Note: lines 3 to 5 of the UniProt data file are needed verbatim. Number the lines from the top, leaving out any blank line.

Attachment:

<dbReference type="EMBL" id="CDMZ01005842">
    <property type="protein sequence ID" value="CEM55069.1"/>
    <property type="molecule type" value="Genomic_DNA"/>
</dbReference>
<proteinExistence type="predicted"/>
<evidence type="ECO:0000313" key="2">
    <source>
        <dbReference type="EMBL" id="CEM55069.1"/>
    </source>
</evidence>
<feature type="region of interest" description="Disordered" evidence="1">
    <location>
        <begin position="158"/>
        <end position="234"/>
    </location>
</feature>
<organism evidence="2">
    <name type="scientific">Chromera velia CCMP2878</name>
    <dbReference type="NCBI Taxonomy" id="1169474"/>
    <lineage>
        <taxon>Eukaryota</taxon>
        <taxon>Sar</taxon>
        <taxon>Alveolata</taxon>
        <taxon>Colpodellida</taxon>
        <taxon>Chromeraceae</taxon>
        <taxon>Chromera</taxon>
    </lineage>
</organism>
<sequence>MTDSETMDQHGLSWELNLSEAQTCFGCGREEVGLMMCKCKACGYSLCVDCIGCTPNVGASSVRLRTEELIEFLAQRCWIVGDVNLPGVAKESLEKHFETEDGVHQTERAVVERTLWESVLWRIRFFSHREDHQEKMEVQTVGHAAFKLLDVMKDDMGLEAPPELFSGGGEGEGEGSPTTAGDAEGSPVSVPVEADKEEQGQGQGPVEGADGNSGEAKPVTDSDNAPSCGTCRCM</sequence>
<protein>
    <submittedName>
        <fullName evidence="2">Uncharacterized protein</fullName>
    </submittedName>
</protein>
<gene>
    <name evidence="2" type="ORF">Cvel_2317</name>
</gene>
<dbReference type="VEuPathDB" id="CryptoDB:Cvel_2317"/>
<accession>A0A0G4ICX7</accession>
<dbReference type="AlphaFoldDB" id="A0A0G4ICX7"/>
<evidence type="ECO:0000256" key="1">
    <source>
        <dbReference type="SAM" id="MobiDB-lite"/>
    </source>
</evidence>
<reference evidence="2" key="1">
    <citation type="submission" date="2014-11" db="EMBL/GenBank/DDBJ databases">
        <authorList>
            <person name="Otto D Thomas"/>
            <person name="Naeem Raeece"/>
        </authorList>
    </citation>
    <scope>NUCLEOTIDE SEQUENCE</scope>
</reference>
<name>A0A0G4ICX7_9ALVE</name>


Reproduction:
    <property type="molecule type" value="Genomic_DNA"/>
</dbReference>
<proteinExistence type="predicted"/>